Daoism is simply the study of Life; Daoism is not a religion because it is not about worshipping a God or Gods, it is about revering life and living well.
What does it mean to live well?
It means living a life where one strives to develop their personal potential and power and thus gift this to the world. How do Daoists develop their potential? For example, With Tai chi and Qigong practice.
By observing Nature we can derive the wisdom upon which we base the activities of our lives. Qigong for example, is the study of the nature inside one’s body and how it relates to the nature outside. This knowledge is also comprised of Traditional Chinese Medical Knowledge of how the human body is structured and how it functions. Taking this into account, we do not worship but we do revere life. Life is revered by honouring the life that YOU have, the Life that you are, right at this moment by learning how to live well according to natural laws. This naturally leads to less chaos in one’s life and more harmony.
The Dao that can be told is not the eternal Dao.
The name that can be named is not the eternal name.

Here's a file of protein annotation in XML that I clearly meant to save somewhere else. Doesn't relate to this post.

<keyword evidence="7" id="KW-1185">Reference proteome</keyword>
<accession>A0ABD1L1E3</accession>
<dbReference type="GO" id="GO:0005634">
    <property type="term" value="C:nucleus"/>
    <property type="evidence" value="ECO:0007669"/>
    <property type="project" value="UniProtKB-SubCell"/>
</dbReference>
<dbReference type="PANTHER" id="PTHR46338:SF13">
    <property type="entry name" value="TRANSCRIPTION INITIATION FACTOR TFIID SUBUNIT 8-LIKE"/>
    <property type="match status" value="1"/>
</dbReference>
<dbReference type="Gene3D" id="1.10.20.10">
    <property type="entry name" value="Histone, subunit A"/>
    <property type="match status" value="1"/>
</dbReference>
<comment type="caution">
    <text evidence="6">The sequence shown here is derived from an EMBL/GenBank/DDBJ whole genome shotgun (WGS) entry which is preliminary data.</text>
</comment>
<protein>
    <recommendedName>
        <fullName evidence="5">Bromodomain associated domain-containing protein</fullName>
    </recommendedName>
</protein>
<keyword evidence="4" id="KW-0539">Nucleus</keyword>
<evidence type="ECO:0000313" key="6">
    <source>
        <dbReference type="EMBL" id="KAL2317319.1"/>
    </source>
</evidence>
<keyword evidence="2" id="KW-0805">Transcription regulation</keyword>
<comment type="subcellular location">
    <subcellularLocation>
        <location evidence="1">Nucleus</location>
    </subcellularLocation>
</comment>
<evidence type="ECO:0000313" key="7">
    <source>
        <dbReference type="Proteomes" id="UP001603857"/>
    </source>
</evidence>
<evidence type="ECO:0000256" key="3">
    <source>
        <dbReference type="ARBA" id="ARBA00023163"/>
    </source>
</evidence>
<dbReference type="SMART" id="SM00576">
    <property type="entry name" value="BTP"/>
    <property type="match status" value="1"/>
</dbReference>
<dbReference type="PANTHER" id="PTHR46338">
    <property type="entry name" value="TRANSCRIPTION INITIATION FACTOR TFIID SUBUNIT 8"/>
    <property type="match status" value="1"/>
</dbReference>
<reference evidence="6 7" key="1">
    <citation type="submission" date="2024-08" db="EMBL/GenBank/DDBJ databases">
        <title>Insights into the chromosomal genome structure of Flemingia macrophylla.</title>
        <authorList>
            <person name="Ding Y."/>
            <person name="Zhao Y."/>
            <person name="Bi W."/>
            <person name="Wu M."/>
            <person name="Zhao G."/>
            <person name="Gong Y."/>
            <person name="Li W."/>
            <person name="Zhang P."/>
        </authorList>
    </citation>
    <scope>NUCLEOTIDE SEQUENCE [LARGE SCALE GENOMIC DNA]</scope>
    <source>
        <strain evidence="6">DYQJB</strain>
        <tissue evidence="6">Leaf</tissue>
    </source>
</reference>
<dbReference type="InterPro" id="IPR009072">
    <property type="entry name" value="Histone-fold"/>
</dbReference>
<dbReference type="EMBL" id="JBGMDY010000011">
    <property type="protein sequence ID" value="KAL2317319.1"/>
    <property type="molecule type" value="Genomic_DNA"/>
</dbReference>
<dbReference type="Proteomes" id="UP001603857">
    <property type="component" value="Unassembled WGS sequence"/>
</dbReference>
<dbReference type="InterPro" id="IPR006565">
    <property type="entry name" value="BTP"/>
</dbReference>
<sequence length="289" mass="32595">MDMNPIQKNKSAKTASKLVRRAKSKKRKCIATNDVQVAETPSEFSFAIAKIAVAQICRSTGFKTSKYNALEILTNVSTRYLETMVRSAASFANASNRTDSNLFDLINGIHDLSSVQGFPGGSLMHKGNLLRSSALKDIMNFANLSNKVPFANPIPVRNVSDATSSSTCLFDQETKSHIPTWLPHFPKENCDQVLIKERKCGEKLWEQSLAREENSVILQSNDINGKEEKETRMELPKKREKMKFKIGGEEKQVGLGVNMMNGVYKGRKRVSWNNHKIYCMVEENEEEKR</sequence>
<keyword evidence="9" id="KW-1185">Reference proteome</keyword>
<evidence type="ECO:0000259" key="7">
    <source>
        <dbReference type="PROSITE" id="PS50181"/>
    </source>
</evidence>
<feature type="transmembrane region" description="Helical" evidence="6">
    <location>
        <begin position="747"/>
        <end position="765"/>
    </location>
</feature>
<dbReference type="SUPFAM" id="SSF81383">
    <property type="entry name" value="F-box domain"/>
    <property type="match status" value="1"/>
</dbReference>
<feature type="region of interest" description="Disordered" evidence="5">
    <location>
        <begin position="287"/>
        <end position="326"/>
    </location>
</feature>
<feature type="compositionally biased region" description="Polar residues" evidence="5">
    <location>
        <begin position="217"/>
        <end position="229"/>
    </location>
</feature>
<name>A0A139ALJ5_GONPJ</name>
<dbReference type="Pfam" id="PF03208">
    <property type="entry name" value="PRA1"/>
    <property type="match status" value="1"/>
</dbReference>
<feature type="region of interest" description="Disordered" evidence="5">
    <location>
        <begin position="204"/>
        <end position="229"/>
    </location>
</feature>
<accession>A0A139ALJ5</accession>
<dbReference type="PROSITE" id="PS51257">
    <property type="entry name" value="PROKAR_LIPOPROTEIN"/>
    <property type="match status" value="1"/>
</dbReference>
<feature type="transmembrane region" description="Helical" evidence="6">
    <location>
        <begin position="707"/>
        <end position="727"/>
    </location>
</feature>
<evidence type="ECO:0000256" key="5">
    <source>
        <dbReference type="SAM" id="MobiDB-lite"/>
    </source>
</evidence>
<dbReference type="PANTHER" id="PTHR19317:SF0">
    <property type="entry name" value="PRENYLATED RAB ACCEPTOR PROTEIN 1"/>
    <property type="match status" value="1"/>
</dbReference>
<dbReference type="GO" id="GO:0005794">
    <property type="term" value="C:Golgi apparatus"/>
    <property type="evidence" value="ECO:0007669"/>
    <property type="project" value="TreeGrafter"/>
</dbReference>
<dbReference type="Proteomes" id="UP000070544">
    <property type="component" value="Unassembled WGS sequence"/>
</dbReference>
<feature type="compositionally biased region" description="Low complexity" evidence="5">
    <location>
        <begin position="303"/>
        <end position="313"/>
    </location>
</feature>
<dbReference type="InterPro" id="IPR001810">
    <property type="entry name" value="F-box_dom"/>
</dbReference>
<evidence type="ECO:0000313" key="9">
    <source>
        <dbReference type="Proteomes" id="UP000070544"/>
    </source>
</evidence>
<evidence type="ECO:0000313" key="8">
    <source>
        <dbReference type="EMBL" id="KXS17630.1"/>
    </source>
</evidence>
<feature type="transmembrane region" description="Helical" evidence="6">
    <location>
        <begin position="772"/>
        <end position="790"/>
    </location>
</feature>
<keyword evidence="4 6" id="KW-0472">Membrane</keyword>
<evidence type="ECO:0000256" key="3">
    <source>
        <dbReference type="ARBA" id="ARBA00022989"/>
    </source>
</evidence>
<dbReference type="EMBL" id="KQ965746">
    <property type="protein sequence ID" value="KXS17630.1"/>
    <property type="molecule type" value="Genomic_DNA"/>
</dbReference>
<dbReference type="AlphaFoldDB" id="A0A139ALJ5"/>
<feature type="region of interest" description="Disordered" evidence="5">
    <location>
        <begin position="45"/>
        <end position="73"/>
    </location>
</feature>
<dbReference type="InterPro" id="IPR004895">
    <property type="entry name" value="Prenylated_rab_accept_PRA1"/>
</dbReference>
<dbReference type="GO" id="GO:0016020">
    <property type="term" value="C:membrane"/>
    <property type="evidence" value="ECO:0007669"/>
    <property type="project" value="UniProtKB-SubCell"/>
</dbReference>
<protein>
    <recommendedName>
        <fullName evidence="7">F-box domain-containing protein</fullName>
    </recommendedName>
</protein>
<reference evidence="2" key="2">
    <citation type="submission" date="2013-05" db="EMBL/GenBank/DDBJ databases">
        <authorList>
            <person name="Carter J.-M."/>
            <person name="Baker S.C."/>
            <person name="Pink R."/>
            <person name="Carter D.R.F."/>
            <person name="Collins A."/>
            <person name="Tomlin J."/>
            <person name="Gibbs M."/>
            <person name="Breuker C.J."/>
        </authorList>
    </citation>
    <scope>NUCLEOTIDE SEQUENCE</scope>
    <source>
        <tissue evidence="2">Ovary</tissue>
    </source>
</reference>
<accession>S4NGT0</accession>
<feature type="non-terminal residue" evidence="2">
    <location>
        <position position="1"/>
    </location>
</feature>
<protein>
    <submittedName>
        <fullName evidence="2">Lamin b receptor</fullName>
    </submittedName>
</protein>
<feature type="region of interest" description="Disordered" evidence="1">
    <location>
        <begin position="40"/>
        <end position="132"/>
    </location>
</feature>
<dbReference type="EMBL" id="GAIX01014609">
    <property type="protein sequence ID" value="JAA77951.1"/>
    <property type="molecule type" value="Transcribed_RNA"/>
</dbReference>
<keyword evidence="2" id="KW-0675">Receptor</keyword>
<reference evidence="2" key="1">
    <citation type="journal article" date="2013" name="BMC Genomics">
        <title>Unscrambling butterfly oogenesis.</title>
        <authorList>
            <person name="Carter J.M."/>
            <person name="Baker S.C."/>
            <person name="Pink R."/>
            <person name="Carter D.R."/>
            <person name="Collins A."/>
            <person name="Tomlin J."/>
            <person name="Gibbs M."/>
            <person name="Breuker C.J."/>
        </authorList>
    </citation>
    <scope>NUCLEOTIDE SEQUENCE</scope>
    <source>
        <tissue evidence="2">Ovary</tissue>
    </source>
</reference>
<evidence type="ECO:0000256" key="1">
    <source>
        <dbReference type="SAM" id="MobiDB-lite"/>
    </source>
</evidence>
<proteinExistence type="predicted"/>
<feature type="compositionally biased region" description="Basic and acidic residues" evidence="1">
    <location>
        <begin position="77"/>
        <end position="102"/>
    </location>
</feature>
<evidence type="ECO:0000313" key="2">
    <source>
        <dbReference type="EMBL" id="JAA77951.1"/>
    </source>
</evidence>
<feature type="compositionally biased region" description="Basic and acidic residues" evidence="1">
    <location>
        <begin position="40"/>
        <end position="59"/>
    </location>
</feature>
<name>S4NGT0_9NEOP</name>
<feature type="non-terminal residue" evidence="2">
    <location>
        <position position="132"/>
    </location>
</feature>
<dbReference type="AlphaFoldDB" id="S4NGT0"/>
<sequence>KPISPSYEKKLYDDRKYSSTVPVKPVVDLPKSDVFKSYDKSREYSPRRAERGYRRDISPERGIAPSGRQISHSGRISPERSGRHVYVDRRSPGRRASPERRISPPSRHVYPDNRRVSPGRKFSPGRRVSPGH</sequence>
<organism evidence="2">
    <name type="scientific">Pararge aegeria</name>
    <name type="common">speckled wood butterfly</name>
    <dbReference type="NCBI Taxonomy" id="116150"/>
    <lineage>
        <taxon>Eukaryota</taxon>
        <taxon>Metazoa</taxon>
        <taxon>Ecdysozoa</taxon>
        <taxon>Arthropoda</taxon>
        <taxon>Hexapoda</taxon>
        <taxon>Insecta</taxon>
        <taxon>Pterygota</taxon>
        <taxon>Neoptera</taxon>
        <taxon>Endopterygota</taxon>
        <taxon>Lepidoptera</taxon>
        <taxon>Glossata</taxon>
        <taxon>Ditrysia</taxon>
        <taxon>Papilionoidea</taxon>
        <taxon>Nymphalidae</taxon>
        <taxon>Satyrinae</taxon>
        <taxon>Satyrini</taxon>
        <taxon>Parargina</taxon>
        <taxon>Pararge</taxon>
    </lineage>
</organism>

The nameless is the beginning of heaven and Earth.
The named is the mother of the ten thousand things.
Ever desireless, one can see the mystery.
Ever desiring, one sees the manifestations.
These two spring from the same source but differ in name; this appears as darkness.
Darkness within darkness.
The gate to all mystery.
Daoists honour the Dao, which is the source of all things (the ’10,000 things’) by honouring and nurturing their life. The source is so unfathomable that it cannot be named, as soon as you name it you have lost it, but for the sake of having to speak it is called ‘Dao’.
In the modern world it more important than ever to have the tools to maintain both one’s mental and physical health. This is why Daoism is first and foremost PRACTICAL. Daoism gives one real and effective tools which help and support one to navigate life.
The five colours blind the eye.
The five tones deafen the ear.
The five flavours dull the taste.
Racing and hunting madden the mind.
Precious things lead one astray.
Therefore the sage is guided by what he feels and not by what he sees.
He lets go of that and chooses this.
Does the above chapter sound familiar?
If anything, it sounds very much like the current state of modern life and its rapidity of movement as well as overstimulation which is the cause of the exhaustion and over-use many people experience physically and spiritually. “Precious things lead one astray” and “The sage is guided by what he feels and not by what he sees” both allude to bringing one’s focus back to the inside and not be “lead astray” by the shiny mass produced goods trying to grab our attention constantly and exhaust us in the process of desperately pursuing them. What one can find if one slows down and looks inside is the gold that Lao Zi is pointing to. We at Daode Qigong invite you to find this precious Gold!
Book now to find out how you can use Daoism to start the journey for a better you now!